What can women do to prevent strokes?

The American Heart Association's (AHA) guidelines include specific stroke prevention methods geared toward women.

Women who had preeclampsia during pregnancy should be evaluated regularly and treated for any cardiovascular risk factors. Preeclampsia (a dangerous spike in blood pressure that occurs late during pregnancy) doubles the risk for stroke and quadruples the risk for high blood pressure later in life. Between 6-10% of women who give birth develop preeclampsia.

Pregnant women with high blood pressure or who had high blood pressure during a previous pregnancy should talk to their healthcare providers about treatments like low-dose aspirin and blood pressure medications to take starting in their second trimester to reduce their risk of preeclampsia.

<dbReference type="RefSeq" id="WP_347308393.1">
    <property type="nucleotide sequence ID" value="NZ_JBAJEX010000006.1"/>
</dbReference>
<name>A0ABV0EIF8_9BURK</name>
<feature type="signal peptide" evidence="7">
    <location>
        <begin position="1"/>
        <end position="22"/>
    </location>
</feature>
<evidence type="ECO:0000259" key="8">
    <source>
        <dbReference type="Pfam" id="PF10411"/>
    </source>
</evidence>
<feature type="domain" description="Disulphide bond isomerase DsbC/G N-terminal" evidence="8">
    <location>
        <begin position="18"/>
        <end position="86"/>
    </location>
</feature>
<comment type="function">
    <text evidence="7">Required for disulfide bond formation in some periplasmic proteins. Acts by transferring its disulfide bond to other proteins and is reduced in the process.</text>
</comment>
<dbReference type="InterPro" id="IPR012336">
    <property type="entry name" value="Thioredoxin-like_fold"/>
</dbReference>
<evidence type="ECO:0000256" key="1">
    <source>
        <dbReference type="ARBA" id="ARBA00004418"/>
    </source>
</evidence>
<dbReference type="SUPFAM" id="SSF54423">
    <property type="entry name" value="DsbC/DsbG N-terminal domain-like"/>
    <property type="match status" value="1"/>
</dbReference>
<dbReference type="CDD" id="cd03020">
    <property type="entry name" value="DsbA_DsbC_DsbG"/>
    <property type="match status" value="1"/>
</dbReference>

Women who plan to take birth control pills or use other forms of hormonal birth control should get screened for high blood pressure before starting the birth control and should avoid smoking while using hormonal birth control.

Women who experience migraines with visual impairments, sometimes called auras, should avoid smoking. Finally, women over the age of 75 should be screened for atrial fibrillation, which increases stroke risk.

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Important: This content reflects information from various individuals and organizations and may offer alternative or opposing points of view. It should not be used for medical advice, diagnosis or treatment. As always, you should consult with your healthcare provider about your specific health needs.